Security cluster on alert ahead of Ramaphosa’s Sona debate reply, says Gungubele
'Worrisome' that EFF charged stage and rushed towards president last week during his speech, says minister in the presidency
Parliament and the security cluster will be on alert ahead of President Cyril Ramaphosa's parliamentary reply to the recent state of the nation address (Sona) debate on Thursday.
Minister in the presidency Mondli Gungubele told the media that while disruptions and chaos in parliament cannot be predicted, Ramaphosa’s safety was the priority.
“The thing is to get ready when it happens. It must be contained and it must be within the acceptable prescripts. We cannot say it is not going to happen but we stay on alert and parliament has demonstrated to be on top of that, especially the security cluster,” said Gungubele.
The minister was briefing the media after a cabinet meeting on Wednesday. He was asked whether the cabinet discussed the scene which unfolded during Ramaphosa’s seventh address at the Cape Town City Hall, where the EFF stormed the stage, forcing his bodyguards and parliamentary security to spring into action.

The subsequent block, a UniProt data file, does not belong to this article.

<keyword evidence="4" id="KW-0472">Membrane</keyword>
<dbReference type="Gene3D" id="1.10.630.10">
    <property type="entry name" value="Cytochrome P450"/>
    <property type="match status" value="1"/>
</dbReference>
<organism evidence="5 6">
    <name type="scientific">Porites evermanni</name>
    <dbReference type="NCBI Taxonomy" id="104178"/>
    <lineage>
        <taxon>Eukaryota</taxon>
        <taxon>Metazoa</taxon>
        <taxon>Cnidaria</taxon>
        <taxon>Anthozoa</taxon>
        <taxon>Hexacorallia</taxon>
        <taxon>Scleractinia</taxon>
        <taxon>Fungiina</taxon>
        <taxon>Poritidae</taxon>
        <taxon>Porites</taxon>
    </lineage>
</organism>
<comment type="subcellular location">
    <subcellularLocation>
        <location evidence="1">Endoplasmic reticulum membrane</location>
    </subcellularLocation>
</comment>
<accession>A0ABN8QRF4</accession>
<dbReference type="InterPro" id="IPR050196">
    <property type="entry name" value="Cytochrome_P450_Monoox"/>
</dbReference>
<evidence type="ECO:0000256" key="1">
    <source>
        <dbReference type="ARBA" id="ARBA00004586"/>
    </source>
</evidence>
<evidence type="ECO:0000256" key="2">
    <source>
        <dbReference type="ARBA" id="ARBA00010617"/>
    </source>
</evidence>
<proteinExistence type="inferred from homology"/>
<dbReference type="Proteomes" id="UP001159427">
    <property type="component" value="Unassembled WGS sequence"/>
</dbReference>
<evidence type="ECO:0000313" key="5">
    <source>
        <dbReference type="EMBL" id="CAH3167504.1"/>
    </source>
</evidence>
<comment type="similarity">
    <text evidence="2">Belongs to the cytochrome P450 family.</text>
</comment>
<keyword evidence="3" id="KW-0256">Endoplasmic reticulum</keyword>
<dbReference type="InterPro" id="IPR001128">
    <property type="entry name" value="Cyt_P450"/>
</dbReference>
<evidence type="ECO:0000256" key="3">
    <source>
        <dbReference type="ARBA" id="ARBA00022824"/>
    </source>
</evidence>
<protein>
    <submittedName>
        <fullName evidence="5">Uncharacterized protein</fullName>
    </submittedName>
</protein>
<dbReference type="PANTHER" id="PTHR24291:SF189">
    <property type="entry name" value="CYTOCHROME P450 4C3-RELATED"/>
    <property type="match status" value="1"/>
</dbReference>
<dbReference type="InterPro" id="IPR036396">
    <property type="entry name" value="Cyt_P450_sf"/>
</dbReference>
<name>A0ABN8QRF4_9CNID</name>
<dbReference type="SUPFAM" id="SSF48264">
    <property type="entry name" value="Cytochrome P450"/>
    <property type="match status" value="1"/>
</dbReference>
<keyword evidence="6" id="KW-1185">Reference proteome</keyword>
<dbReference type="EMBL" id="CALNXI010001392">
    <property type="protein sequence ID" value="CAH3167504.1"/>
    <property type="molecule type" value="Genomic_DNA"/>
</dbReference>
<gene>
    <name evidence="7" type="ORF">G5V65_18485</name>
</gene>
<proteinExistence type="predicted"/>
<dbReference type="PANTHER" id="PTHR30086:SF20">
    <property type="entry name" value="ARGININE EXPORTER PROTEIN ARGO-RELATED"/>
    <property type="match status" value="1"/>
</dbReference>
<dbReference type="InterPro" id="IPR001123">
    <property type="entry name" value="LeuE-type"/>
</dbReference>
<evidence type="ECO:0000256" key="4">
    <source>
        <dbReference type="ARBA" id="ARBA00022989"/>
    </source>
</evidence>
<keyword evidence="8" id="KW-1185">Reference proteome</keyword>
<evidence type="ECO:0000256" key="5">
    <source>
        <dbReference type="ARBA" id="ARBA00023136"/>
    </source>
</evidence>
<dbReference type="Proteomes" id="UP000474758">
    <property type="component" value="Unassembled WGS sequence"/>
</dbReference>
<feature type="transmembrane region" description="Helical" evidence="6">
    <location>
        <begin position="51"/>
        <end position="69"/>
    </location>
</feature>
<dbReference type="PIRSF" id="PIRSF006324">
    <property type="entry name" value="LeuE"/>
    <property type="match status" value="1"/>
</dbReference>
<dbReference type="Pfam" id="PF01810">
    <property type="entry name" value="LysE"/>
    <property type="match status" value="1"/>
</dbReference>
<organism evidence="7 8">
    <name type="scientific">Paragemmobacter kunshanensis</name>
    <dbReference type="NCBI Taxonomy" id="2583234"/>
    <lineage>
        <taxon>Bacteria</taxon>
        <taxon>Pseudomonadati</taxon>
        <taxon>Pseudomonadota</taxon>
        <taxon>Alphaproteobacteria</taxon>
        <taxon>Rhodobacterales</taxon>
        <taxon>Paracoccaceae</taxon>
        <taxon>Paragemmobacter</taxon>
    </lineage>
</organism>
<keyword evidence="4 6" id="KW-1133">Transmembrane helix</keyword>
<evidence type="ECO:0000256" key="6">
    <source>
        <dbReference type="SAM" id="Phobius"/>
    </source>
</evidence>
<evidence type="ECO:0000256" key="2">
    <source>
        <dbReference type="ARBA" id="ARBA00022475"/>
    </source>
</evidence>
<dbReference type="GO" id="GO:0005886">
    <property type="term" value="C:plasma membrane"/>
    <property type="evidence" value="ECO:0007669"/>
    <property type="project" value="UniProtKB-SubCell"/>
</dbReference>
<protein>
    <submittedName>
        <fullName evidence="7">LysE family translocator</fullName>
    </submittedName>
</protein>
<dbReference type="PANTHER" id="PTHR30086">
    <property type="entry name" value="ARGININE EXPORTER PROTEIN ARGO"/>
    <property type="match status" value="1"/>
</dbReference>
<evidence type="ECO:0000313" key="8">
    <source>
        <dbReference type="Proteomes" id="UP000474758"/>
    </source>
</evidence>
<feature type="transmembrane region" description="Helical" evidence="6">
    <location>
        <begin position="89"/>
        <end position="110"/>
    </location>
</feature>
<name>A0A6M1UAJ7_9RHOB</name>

Members of the EFF, led by Julius Malema, had been ordered to leave the hall after disrupting Ramaphosa’s speech. They appeared to leave the venue when suddenly they stormed the stage, charging towards Ramaphosa, who remained seated.
Gungubele said there were certain things that were part of the parliamentary sittings.
“The only worrisome thing is when they stretch and border on undermining the security in that precinct. There are a lot of theatrics that happen in parliament that you will never be able to stop. But I know that there were people who were bold enough to say that there was no threat.
“But when you get to the stage where the head of state is sitting, the security are not necessarily hired on the basis that they are prophets or not. They observe circumstances and have a duty to react.
“Where I am sitting, there are a lot of surprises that occurred. I thought the EFF was leaving, I was taken by surprise when they found themselves on the stage. The question I am asking myself is if I was surprised by seeing them on stage. I am not sure other surprises would occur.
“Police act to make sure that the president is safe and I think South Africans are happy the police acted. We will always protect the freedom of expression in parliament. People have called us dumb and stupid, we are not worried about that.”
He said last Thursday the police opted to err on the side of caution by protecting Ramaphosa.
The president is expected to reply to MPs who debated his Sona on Thursday afternoon.
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